"I remember going to see "Star Wars" at the Egyptian theater with George Lucas in attendance at one point, and he sat about two rows directly in front of us.  Watching him watch the original version of the film, with visible matte lines and all of the "flaws" of the film still in place, and it was like watching someone get waterboarded.  He was physically uncomfortable with the experience, and there were moments where it looked like he was about to bolt.  I may not agree with his reasons for not selling me the versions of the films that I fell in love with, but I get that it really does make him crazy.  I wish there was some middle ground..."
I do too, but I also have to respect that Lucas made these films, he put his own money on the line, and owns them. I don't, no one else does, and the sooner we all just learn to live with that the better. Shouting and bitching and dumb comments about "raping my childhood" aren't going to change anything, and just make you seem like a loser who's WAY too wrapped up in a dumb movie.

Then, of course, there's the Prequels, and the firestorm of disappointment that their releases in 1999, 2002, and 2005 engendered.

Again, all I can say is that I get it. I get that there is clunky dialogue, and some of the performances are far less than amazing. I also get, very clearly, that the storyline didn't turn out to be what everyone wanted to see.

Again, I don't care. Ditto on the "live and let live" vibe.

As it happens, I found the idea that maybe the Jedi have become too complacent and convinced of their superiority for their own good to be really interesting. That a democratic body could be manipulated by fear and anger into destructive choices (Hmmmmm....That NEVER happens!) equally so. That Darth Vader, the terror of a universe, becomes that by trying to do what he thought was the right thing, out of a desire to protect the people he loved, to be really, really cool.

And certainly more of a thought-provoking lesson for kids than, "bad people are just bad, and should be defeated."

I also think that Hayden Christensen gets a load of shit for playing a bratty teenager (albeit without a ton of nuance from the script or dialogue) as exactly that. At least he was trying. Natalie Portman checked out the day she walked on the set for Episode II. I mean, you have a kid, told early on that he's "the chosen one," raised by a bunch of guys who already seem to feel overly entitled, and you wonder why he can't understand why he can't have what he wants, exactly when he wants it?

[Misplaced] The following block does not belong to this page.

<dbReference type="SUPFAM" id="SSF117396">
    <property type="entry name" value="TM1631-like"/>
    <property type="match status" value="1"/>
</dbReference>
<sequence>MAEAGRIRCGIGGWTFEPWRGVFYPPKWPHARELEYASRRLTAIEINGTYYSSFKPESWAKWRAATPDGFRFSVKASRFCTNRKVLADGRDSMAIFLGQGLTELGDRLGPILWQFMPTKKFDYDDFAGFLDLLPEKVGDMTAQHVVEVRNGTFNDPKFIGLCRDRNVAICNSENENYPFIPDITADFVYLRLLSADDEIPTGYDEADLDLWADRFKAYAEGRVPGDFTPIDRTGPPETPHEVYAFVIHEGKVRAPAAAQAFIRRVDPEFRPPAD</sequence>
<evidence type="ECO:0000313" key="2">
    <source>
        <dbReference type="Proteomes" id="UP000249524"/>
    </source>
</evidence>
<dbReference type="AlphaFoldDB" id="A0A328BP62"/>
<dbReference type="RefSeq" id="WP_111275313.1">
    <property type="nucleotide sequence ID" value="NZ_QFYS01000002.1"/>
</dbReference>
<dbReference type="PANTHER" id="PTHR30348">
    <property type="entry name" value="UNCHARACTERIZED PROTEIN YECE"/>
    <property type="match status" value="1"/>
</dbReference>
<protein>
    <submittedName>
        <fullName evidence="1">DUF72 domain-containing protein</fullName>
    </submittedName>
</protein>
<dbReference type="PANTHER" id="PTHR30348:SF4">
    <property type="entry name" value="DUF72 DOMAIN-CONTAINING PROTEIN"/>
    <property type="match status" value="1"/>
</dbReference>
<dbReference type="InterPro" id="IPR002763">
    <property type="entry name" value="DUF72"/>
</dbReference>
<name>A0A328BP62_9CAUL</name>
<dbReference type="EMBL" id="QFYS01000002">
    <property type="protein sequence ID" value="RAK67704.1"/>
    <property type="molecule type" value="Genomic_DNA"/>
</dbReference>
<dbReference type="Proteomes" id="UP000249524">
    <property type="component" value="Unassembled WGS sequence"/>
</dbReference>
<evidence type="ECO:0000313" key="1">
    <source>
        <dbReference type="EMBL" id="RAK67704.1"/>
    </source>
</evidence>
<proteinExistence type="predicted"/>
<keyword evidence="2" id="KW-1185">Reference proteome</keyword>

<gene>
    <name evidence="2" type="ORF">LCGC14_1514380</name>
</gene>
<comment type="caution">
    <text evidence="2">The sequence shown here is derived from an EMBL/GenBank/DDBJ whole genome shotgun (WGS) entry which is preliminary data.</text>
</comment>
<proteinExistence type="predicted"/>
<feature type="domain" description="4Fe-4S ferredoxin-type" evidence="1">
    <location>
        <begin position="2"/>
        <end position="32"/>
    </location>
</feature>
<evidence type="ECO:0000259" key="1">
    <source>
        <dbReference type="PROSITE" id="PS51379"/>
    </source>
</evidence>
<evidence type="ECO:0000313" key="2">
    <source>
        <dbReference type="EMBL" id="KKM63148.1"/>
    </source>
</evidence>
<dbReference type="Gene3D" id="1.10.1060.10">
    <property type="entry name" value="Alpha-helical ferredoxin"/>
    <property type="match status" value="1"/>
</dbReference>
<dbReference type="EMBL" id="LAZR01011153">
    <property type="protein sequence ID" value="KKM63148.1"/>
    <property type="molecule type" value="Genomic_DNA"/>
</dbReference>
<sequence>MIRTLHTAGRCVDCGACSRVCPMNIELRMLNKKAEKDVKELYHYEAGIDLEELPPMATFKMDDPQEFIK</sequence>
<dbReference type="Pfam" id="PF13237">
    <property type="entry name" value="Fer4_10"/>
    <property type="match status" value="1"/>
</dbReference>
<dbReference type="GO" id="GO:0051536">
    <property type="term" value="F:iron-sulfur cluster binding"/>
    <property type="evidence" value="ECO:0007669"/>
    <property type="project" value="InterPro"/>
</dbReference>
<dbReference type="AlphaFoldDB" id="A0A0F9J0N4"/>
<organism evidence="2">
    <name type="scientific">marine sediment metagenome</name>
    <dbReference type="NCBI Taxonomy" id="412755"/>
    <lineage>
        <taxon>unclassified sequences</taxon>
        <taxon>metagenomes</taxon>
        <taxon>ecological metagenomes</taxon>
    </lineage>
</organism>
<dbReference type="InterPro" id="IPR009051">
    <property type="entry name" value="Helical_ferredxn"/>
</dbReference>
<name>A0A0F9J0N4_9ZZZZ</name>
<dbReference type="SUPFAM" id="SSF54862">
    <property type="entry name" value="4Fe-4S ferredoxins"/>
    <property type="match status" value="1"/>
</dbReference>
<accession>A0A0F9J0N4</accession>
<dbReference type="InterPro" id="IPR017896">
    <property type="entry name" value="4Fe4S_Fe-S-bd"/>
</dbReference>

No, there's not a lot of subtlety or grace to how the Prequels are executed, and they are not, even remotely, as good as the originals. However, they do have a lot of really interesting concepts and ideas. Plus, here's the deal;

They felt like Star Wars. I'm sorry, but it cannot be denied. The design, the way things worked, the nature of the imagery, it didn't feel like we were in a whole new universe from what we'd seen before. A different part of it, sure, but there was a unifying vibe.

The other point to be cognizant of. These are the story. This is how Anakin Skywalker fell from grace. This is it. So, you can reject it or accept it, vow never to watch them again, or embrace them as, no matter how flawed, the story. Bitching and screaming about it won't help change the facts. I don't mean to be snotty by saying that, just...There isn't going to be a "do-over."

And there's Ewan MacGregor as Obi-wan Kenobi. I've never met a single person who didn't think he was wonderful. He truly is the only member of the cast, save Ian McDiarmid, who approaches the effortless level of performance that Mark Hamill, Carrie Fisher and Harrison Ford have in the original trilogy. I still think a lot of people got star-struck about "being in Star Wars," and just forgot to make anything real. (Looking at you, Sam Jackson.)

I just, really, can't believe people continue to be upset about all this stuff. I know, it's a fringe element, and it only seems pervasive because they're quite, quite vocal. Still, I think I can make a pretty strong argument that these movies, or at least the first one, were THE pivotal moment of my life. I've been plenty mad about things regarding this (The cheap over-use and insertion of Boba Fett to curry fan favor, the feeling like the entirety of Episode II was a naked attempt to suck up to the fanbase), but man...I got things to do.

It's just a bunch of movies.

Movies I love, movies I'm willing to talk about, and engage in vigorous debate over, for hours. Movies that inspire my imagination and make me feel young. That said, the fact that Lucas made choices that I didn't particularly think were strong, or were downright poor, is not something I want to dwell over, and launch into a rage about every, single time the movies are re-released on some new home video format.

I'd rather think of the enjoyment that the films, and George Lucas, have given me. the friends I've made, and the fun I've had. That's why I can't be angry that I'm not getting everything that I want, because the Star Wars Saga, from day one, has given me more joy than I ever had any right to expect. It boggles me how so many people can forget that joy over some bit of CGI frippery on the screen.

Yeah, maybe I allow nostalgia to whitewash some of the more egregious problems. Doesn't matter. I don't care. This franchise has given me so much, I'm willing to allow myself to still be a little starstruck by it.